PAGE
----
I became a mentor with Chance UK after extensive training, and I mentored a 9-yr old boy, Wesley* who lived in Hackney. Wesley was being taught in a pupil referral unit due to his behaviour in school, his mum had mental health difficulties, his dad lived in a different country and his teenage brother was involved in local gangs. I won’t lie that at the start of my volunteering journey, I felt quite daunted. Not only was I committing to a year of mentoring but I wasn’t sure if I had what I needed to support a young boy with such a difficult home environment. But, with support from Chance UK (I had regular supervision and they were always at the end of the phone if I needed them) and following the structured mentoring programme, I began to look forward to my weekly meet-ups with Wesley. I got to know a lovely young boy and his mum, we’d play football in the park, we’d go to the local library (and got him his first library card), and we’d enjoy various trips to museums.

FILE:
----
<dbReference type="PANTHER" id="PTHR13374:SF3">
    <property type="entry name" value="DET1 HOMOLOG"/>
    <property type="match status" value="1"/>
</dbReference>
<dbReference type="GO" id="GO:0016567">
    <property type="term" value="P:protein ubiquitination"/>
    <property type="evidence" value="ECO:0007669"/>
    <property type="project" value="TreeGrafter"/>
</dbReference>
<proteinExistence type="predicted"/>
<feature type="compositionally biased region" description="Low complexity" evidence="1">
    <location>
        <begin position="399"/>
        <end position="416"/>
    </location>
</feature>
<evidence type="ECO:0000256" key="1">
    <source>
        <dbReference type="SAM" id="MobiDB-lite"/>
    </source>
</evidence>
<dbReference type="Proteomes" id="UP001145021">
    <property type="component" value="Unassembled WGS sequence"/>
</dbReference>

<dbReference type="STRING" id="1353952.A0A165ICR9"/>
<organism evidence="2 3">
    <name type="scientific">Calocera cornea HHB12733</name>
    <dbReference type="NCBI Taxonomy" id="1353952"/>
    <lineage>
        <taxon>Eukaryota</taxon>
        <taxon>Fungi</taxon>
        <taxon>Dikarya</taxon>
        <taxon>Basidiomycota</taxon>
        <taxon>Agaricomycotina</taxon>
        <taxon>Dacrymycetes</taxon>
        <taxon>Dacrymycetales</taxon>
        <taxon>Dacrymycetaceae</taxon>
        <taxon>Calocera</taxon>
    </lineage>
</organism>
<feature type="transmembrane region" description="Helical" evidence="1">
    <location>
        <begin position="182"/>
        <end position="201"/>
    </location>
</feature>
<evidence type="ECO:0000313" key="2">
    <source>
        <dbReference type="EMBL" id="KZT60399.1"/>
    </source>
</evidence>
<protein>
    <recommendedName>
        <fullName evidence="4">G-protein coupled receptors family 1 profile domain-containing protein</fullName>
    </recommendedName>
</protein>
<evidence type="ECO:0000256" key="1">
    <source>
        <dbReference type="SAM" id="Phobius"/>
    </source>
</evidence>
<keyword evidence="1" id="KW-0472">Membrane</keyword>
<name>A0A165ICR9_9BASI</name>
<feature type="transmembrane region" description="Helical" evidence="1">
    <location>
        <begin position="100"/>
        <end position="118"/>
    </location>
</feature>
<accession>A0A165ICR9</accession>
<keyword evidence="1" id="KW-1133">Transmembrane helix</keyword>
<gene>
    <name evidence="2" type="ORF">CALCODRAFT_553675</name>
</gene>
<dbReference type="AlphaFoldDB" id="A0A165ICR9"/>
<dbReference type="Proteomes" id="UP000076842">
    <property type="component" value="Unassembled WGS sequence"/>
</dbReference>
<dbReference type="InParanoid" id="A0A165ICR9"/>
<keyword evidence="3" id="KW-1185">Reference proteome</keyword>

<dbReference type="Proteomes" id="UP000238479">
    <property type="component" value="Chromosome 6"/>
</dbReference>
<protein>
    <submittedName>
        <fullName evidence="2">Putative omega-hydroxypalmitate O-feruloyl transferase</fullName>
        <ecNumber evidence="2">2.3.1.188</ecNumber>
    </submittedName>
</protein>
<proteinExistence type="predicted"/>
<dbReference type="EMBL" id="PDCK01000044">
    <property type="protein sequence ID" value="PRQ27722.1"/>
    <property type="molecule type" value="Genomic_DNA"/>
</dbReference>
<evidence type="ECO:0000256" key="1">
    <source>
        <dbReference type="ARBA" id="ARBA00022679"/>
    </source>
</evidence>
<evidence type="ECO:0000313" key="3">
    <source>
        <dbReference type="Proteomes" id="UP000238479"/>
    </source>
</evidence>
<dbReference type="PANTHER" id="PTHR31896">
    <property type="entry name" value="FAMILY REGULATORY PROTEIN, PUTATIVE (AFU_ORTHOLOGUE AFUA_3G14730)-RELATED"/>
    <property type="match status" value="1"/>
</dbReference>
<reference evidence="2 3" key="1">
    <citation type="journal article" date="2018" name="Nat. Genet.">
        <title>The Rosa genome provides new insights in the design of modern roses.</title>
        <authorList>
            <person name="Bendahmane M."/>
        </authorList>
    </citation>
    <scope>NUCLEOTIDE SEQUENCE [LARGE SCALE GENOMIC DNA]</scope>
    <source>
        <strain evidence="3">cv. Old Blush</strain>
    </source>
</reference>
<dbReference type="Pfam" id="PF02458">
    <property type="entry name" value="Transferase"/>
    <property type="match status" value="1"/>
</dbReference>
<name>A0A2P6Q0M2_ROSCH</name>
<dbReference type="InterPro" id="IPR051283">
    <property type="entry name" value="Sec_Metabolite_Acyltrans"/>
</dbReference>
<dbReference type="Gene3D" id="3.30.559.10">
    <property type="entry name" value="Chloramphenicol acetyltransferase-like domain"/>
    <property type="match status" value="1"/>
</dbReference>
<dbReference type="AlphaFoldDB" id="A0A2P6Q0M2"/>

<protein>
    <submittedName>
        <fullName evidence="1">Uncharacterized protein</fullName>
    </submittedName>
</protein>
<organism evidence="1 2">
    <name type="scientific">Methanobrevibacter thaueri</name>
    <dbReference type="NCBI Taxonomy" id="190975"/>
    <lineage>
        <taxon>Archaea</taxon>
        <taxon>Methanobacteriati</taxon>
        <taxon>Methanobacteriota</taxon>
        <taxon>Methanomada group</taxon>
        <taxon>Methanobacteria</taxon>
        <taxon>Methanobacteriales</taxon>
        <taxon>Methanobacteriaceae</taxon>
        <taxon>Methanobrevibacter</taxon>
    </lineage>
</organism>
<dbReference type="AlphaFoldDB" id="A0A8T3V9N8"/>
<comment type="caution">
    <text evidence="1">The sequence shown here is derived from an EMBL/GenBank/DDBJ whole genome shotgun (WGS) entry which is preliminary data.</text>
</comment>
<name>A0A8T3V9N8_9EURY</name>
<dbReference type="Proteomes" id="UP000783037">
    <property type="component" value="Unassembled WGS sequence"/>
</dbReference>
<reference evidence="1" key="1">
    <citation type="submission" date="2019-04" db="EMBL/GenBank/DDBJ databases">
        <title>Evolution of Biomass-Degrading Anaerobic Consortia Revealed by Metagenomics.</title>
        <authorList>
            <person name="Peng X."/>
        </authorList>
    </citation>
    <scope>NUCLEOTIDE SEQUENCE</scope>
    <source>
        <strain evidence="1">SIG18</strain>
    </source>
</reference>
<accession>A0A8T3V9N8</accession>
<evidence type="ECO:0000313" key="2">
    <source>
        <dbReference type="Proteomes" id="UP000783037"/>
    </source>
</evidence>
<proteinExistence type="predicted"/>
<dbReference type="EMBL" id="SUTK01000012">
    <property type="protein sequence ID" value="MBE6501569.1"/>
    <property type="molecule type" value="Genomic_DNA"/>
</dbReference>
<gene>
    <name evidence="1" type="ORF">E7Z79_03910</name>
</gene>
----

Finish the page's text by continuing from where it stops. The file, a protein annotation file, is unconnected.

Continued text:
Volunteering gave me a sense of purpose. I genuinely felt like I was having a positive impact on Wesley’s life. And he was having a positive impact on mine too. I started to enjoy work more because I no longer needed work to give me a sense of purpose – volunteering gave my week meaning now. A few months into mentoring, a friend asked me to become a governor at her primary school which was near where I lived. I agreed to that too and enjoyed helping support the school in various ways. After several months of governing and mentoring, I wanted more of my week taken up by work and activities that I considered meaningful. I decided to change careers and retrain to become a primary school teacher and I’ve been teaching for over 12 years now. Volunteering definitely changed my life.

Volunteering and wellbeing

There is a growing body of research into the links between volunteering and wellbeing. There is still some debate as to whether volunteering makes people happier, or if it’s the case the happier people tend to volunteer more, but volunteering certainly does seem to help the people that choose to take part in it. Research shows volunteering is positively linked to:

· enhanced wellbeing

· improved life satisfaction